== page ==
LITTLE ROCK, Ark. (KTHV) - New developments in a story we’ve been looking in to for a while: Student loan debt. It affects tens of millions of Americans, and many end up seeking help to pay off their growing debt.

A federal agency is now accusing one of the companies people turn to for help of operating a “debt relief operation” that's cheating thousands of people.

It was a promise to help people escape student loan debt, but instead, it led to a huge lawsuit.

"If it seems too good to be true, it probably is. I'm out about $1,000,” James Flanagan, who is engaged to a THV11 employee, said.

He fell victim to what the Federal Trade Commission is calling a "deceptive student loan debt relief scam."

"'We could save you probably close to $5,000.' I thought that would be awesome, but the thing was, I needed to pay them $108 a month on top of any part of my student loan I still needed to pay," Flanagan said.

Over the course of a year, Flanagan paid Ameritech Financial every month to help him lower his student loan payment. What he didn't know, is that service is free through the US Department of Education and many loan servicers.

"They were just middle manning. They were just pocketing $108 a month out of my account,” Flanagan said.

He found out what they were up to after the FTC charged Ameritech with using deceptive means to pinch more than $28 million from thousands of borrowers across the country.

"I probably would only have about 10-15 months on my student loan, but now instead, I have two years," he said.

"This is a consistent issue in our office,” said Tony Williams, the Director of the Arkansas Student Loan Authority. Often, when people realize what they've fallen prey to, they reach out to his office for help.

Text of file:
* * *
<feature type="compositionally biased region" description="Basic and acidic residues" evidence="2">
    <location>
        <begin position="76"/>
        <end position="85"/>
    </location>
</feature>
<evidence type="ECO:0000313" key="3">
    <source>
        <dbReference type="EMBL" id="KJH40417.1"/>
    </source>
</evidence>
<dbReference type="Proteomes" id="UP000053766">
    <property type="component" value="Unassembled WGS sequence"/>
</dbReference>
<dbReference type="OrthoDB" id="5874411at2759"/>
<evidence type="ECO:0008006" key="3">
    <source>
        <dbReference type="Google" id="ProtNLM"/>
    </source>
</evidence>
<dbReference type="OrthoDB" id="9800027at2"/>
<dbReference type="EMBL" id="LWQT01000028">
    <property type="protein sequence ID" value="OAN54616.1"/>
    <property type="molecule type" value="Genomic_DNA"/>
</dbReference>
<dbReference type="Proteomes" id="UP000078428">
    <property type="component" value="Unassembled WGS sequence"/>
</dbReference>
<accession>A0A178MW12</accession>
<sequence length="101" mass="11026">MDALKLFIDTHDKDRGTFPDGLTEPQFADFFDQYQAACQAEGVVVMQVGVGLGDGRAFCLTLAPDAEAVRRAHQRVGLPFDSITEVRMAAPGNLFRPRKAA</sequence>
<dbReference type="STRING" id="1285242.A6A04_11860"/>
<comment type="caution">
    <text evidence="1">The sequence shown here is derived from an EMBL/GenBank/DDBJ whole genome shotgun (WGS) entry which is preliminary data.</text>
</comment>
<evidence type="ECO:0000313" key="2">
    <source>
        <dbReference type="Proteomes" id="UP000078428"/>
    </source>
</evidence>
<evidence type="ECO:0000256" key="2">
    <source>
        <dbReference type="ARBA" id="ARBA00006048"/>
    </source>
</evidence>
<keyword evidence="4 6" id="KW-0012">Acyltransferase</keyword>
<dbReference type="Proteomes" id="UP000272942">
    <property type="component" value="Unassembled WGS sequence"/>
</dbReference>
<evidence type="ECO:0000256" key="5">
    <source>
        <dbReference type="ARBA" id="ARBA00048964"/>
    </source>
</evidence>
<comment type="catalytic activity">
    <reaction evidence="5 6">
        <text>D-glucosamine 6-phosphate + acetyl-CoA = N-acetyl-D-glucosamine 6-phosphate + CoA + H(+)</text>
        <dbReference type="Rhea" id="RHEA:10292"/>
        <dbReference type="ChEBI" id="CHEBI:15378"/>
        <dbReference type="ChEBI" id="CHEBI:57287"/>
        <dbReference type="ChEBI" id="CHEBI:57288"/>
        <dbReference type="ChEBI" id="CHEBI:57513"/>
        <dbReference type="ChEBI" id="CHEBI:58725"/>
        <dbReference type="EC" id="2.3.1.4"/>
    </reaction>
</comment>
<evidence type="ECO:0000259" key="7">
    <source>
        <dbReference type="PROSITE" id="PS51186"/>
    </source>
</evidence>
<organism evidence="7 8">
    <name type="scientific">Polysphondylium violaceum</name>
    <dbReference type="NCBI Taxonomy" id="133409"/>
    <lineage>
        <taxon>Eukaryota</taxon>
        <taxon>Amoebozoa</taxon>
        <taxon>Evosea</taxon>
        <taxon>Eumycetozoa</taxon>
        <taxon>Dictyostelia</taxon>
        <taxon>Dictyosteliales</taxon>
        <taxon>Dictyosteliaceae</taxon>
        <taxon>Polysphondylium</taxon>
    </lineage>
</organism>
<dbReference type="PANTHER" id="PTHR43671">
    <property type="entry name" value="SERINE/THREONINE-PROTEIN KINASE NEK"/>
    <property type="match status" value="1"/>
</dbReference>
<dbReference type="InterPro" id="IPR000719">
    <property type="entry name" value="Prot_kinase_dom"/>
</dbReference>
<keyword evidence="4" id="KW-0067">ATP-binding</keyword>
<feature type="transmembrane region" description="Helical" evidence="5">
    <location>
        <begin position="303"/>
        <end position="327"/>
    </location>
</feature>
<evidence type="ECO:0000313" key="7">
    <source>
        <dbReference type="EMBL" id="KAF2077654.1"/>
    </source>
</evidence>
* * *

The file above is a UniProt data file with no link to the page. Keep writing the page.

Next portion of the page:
"We often have to tell students they're out of luck,” Williams said.

He said while it may not be immediately obvious to borrowers, often times they're signing agreements that do not guarantee the company will be able to save them any money, meaning there's little that can be done legally.

"To charge these student loan borrowers several hundred dollars, in a situation where the service should be free, it is unethical,” Williams said.

Flanagan, a groom-to-be, said that money could have been spent on his upcoming wedding or planning his future. Instead, he's waiting to see what comes of the FTC's suit against Ameritech, to see if he will ever get his money back.

"A false promise to someone who is already indebted thousands of dollars is just kicking a person while they're down,” he said.

Both men say, if you get one of these offers in your mailbox or inbox, ignore them.

Ameritech Financial did not respond to my request for comment, however on their website, they now have an obvious disclaimer and the following statement on their homepage:

We disagree fervently with the unfounded allegations in the FTC's complaint and look forward to vindication in court. And, as always, we remain dedicated to transparency with our customers to ensure they receive the best service possible.